During the production trials of new products, the company conducted data analysis during each shift using a handover communications platform, which centralizes shift handover, team communication, production management and regulatory compliance. The platform captures all the plant production data and allows for pre-defined, configurable data analysis and lists. Additionally, when the plant conducts inspection rounds, the system provides checklists for a structured execution and recording of inspection rounds. These checklists can be verified using the system’s e-signature for authenticating the shift supervisor’s reports in case of an internal or external audit. The system’s rights administration process further validates and ensures that the person conducting the inspection is in an approved role during the production trial.

By automating shift handover communications, the plant increased operational efficiencies during production trials by 20%. This gives the team more time to proactively monitor for process optimization opportunities. It also increases the overall participation in continuous improvement, innovation and cost-reduction programs.

Outcome #3: Avoiding the Domino Effect

Chemical process operators working within the operations team and reporting to a production lead have many responsibilities, including compliance with safe working practices. The wide range of tasks presents challenges for meeting a 15-minute handover, especially when any substantial issues arise that could impact product quality.

Previously, the time-compressed shift handover process also made the working environment very stressful. The team couldn’t complete the shift handover without fearing they would miss vital information. The workers knew they needed to follow all relevant process-related documentation, such as risk analysis, process instructions and standard work documents, but a problem with one step could create issues with other related activities that required additional time to reassess. Prior to automating workflows, this would have been particularly problematic if the discovery happened toward the end of a shift.

Within that 15-minute handover period, all necessary batch sheets and handovers would have to be accurately completed to keep production continuous.

Also, in all instances, operators must adhere to 5S standards as well as cooperate and collaborate with other team members to continually drive such proactive operator initiatives as participation in failure investigations and identifying and reporting reliability issues within the plant.

With an automated system the plant can now ensure they have completed basic preventative maintenance checks and are promptly communicating and reporting safety incidents, near-misses, unsafe conditions and sources of problematic activities.

Outcome #4: Faster, Streamlined Communications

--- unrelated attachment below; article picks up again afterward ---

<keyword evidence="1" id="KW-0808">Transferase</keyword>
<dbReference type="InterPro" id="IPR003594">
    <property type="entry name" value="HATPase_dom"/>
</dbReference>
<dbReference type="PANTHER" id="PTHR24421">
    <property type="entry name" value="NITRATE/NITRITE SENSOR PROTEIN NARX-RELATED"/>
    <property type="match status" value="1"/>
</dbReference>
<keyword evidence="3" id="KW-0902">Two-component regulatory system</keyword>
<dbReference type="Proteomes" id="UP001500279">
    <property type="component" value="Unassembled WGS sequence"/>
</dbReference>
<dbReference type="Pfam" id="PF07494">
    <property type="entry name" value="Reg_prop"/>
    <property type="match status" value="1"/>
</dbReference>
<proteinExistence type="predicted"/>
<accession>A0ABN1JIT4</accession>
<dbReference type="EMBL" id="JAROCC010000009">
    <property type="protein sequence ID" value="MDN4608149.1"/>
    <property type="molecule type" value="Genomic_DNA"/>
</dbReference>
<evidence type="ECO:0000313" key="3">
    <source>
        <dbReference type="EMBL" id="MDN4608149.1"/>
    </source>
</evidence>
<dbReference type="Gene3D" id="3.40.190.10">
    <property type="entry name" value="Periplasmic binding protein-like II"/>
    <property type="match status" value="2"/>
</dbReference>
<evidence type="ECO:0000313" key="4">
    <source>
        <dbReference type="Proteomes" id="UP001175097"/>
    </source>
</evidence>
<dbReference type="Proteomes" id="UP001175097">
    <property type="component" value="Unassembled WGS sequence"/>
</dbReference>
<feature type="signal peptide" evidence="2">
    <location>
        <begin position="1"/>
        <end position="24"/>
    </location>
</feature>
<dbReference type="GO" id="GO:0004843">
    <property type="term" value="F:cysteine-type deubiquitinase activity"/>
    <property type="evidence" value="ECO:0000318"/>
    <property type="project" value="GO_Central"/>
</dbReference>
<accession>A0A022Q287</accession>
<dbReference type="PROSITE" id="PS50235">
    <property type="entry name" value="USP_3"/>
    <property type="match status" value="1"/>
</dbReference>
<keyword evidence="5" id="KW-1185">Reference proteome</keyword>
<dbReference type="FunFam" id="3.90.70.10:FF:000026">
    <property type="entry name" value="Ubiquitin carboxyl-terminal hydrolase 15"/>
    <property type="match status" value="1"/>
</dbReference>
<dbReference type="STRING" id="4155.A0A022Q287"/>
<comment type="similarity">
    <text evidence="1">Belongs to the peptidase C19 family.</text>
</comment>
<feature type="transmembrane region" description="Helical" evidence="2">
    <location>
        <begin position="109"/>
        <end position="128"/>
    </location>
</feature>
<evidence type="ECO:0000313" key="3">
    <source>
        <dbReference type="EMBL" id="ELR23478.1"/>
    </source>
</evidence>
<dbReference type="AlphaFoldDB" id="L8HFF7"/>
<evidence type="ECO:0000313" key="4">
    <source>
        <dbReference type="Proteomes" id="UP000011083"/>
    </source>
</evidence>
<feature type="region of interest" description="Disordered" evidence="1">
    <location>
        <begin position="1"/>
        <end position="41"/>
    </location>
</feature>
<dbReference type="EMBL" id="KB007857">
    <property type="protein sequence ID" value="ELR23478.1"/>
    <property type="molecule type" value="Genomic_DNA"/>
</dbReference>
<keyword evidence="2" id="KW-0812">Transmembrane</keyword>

As already illustrated, many processes and various scenarios often continue across shifts that can’t be addressed only by one person or completed by a single shift. It’s evident that process complexities support the need for clear and concise handover communications during shift changeovers. Problem-solving measures need to be shared. There are different disciplines working hand in hand during the shift and beyond. The reliance on spreadsheets can only go so far and are not worth the risk of safety, equipment failure or loss in productivity.

Organizations can’t address these challenges via email or Word documents, Excel spreadsheets or sticky notes. These outdated methods to manage workflow communications are time consuming and oftentimes inaccurate. Automation makes shift communication easy and quick within the allotted 15-minutes and removes the burden of manual record keeping for compliance and audits.

Streamlining communications also helps chemical processing companies consolidate and properly document important activities, such as shift handovers, event logging, maintenance orders and safety inspections in a centrally stored location, which is enables a fully traceable audit trail.

About the Author

Andreas Eschbach | eschbach

Andreas Eschbach is CEO of the global software company eschbach (www.eschbach.com) and inventor of the award-winning plant process management (PPM) platform Shiftconnector (www.shiftconnector.com) to help production teams streamline shift-to-shift communications and enable a safer and smarter environment through better data sharing and workforce collaboration. Holding a degree in computer science, Andreas draws his practical experience from leading a variety of international software initiatives for major process manufacturing companies, especially in chemical and pharmaceutical industries. He holds a seat on the Forbes Technology Council and recently was named as one of the top 25 industry leaders to transform smart manufacturing by the professional association SME, both of which are committed to advancing manufacturing and developing a skilled and collaborative workforce.